Help with drum machine/sequencer live setup

Discussion in 'Miscellaneous [BG]' started by Gonzo476, Dec 9, 2014.

  1. Gonzo476


    Mar 1, 2009
    Madrid, Spain
    I've recently started a duo with a singer who also plays keys and we would like to use some kind of drum track a la The Kills when playing live.

    I was actually wondering how to do this, since I've checked a couple of digital drum sequencers that don't offer enough flexibility to write a drum track that's long enough for a whole song, even when sequencing different patterns. I must admit I'm pretty lost do The Kills manage to do it?

    EDIT: Basically, I'm looking for something that can do the following:

    Let's say I have a sequencer in which I can automatically queue patterns and I have pattern 1 and pattern 2 like this:


    If I wanted to play pattern 1 twice before moving on to pattern 2, I would have to queue them like this:


    The problem is, if I do that I run out of space to edit a whole song (most sequencers I've seen only have 12 pattern slots), so here's my question: is there a software/hardware that would allow me to play pattern 1 more than once before automatically moving on to pattern 2 using the configuration of the first example? (i.e. 1---->2)
    Last edited: Dec 17, 2014
  2. Corey Y

    Corey Y Guest

    Jun 3, 2010
    Most of the musicians I've known/seen live who use a sequencer for song writing and recording typically just bounce everything down to a stereo track. Then they play it back on a CD player or in some digital format. I've seen some do it with laptops or some as simply as an iPod (though I know they're discontinued now, which I find greatly disappointing). They're typically just plugged into a cable with an appropriate adapter for the stereo input on a PA/Mixer.

    I play for a couple recording projects that use midi sequenced drums for recording (Toontrack's Superior Drummer 2.0 specifically). We've been discussing the practical requirements for playing live without a drummer in the next year and the consensus has been that "iPod to PA" method, though I'm sure there's other brands that would accomplish the same result fine. I've known some bands that did this with soft synth in the past. They ran a DAW on a laptop, with an interface running multiple channels out to the board, with a click track going to the drummer via an in ear monitor to sync things up.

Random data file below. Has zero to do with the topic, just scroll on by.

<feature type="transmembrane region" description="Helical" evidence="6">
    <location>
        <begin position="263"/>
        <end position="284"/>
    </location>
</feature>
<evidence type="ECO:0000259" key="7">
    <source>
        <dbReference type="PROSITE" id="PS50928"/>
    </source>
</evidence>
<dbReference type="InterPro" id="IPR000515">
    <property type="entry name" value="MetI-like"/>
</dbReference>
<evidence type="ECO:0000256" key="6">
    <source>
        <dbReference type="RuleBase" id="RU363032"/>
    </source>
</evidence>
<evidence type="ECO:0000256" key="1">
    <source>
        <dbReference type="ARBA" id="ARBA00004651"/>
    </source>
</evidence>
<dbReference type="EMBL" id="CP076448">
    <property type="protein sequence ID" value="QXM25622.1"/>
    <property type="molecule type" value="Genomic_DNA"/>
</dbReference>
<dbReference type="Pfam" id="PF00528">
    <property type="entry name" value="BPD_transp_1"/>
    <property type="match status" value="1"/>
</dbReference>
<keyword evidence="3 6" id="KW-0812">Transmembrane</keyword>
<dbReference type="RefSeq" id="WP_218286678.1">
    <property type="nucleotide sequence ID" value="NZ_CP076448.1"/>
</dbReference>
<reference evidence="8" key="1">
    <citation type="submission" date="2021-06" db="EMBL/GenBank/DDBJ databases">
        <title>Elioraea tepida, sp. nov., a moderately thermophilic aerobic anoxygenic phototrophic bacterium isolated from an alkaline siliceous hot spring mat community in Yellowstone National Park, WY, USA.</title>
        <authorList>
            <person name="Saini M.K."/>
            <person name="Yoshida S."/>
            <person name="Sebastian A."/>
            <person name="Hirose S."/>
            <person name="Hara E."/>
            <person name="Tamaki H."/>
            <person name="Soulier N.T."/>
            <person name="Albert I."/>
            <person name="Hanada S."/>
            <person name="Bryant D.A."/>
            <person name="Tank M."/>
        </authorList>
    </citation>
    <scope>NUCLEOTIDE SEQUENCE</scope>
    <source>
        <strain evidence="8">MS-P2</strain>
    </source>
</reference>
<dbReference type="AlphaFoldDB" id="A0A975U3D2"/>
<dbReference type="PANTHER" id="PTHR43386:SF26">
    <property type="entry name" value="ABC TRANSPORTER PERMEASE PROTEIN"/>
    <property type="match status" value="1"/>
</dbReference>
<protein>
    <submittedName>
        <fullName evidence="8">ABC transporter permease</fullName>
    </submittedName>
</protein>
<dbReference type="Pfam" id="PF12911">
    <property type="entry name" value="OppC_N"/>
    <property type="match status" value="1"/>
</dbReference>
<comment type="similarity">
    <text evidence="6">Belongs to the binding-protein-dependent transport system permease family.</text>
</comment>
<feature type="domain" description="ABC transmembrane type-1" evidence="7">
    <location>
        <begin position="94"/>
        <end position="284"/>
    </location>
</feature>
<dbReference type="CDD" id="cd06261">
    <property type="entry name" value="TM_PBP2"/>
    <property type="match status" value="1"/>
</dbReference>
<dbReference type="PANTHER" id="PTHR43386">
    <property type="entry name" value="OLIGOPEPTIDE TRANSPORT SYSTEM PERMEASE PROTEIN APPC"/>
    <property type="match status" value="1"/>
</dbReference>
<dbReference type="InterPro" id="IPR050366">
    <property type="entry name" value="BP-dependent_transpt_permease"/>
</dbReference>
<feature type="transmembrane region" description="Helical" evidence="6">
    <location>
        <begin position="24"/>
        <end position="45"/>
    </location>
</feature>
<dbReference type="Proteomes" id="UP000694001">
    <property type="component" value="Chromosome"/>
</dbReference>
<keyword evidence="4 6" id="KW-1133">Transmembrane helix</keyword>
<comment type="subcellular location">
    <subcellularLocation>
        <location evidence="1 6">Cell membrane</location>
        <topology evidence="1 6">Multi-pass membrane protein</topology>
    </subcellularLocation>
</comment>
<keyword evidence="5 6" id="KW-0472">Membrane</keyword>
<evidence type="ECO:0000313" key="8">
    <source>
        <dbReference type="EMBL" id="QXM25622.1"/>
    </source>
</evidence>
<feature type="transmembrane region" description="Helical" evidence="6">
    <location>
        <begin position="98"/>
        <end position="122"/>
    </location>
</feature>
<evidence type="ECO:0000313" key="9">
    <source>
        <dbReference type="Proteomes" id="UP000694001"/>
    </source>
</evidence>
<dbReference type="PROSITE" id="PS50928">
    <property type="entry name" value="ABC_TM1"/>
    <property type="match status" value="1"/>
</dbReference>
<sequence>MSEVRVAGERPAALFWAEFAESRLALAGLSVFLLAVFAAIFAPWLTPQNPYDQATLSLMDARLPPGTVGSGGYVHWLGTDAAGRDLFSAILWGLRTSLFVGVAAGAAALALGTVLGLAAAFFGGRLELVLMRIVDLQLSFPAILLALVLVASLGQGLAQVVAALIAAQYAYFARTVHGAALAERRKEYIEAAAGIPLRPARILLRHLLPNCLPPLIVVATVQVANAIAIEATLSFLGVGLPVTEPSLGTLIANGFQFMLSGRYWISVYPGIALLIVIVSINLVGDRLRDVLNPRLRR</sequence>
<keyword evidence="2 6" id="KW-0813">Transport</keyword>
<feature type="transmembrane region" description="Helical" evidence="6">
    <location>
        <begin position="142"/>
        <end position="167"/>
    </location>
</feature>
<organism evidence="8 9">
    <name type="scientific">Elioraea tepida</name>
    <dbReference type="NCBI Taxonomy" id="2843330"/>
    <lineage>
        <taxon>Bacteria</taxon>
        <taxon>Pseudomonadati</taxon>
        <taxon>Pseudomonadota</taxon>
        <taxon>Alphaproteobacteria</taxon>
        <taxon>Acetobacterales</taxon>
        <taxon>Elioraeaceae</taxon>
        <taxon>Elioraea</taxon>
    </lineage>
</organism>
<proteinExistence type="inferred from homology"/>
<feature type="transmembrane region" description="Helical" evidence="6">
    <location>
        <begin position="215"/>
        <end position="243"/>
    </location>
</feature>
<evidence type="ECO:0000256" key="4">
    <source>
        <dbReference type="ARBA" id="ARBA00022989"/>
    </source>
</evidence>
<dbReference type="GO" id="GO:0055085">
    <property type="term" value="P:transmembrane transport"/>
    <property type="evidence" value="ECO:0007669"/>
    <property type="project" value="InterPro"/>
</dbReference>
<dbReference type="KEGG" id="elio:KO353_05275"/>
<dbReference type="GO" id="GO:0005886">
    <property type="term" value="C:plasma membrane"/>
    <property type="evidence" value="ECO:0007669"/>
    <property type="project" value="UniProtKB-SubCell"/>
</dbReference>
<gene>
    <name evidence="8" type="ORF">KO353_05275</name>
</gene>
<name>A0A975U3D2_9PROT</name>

3. lz4005


    Oct 22, 2013
    Most drum machines will let you set up intro/A/B/outro patterns for dozens of songs. Some will loop each section and let you trigger transitions from one to another with fills via a foot pedal. It's a lot of front end work to make it sound good, but the big plus is that you can tap tempo so that you're not locked into a preset BPM like you are with MP3s.

    If you do go with MP3s and don't have to have stereo output to FOH, you can record a count in or click on one side of the stereo track, split the output, send the non-click side to the main PA mix and the click side to the monitors.
  4. Gonzo476


    Mar 1, 2009
    Madrid, Spain
    The mp3 option seems tempting. Isn't there some kind of drum box or software that can automatically change from one section of the song to the next after x numbers of repeats (for example, from verse to chorus and viceversa)? The closest I've come to that is a drum sequencer, but I can't manage to set it to repeat a pattern for a number of times before moving on to the next one.
  5. megafiddle


    May 25, 2011
    Band In A Box (BIAB), will do all that, and includes many styles to work with. It can also output a wave or mp3 audio file.

    The newest version is pretty expensive, but you might find an older version for a very good price. You would just need a software synth, like the Roland VSC, which was included free with many of the versions. Or you could use other synths for better sound quality.

    I use BIAB for backing tracks for practice, and for sequencing. Very quick way to put a complete song together.

  6. Gonzo476


    Mar 1, 2009
    Madrid, Spain
    Thanks for the replies so far! Bump because I edited the first post to explain in more detail what I'm looking for.
  7. The problem with the MP3 solution is that it's MP3. The fidelity is low and less desirable than other formats especially for live performances. Just sayin.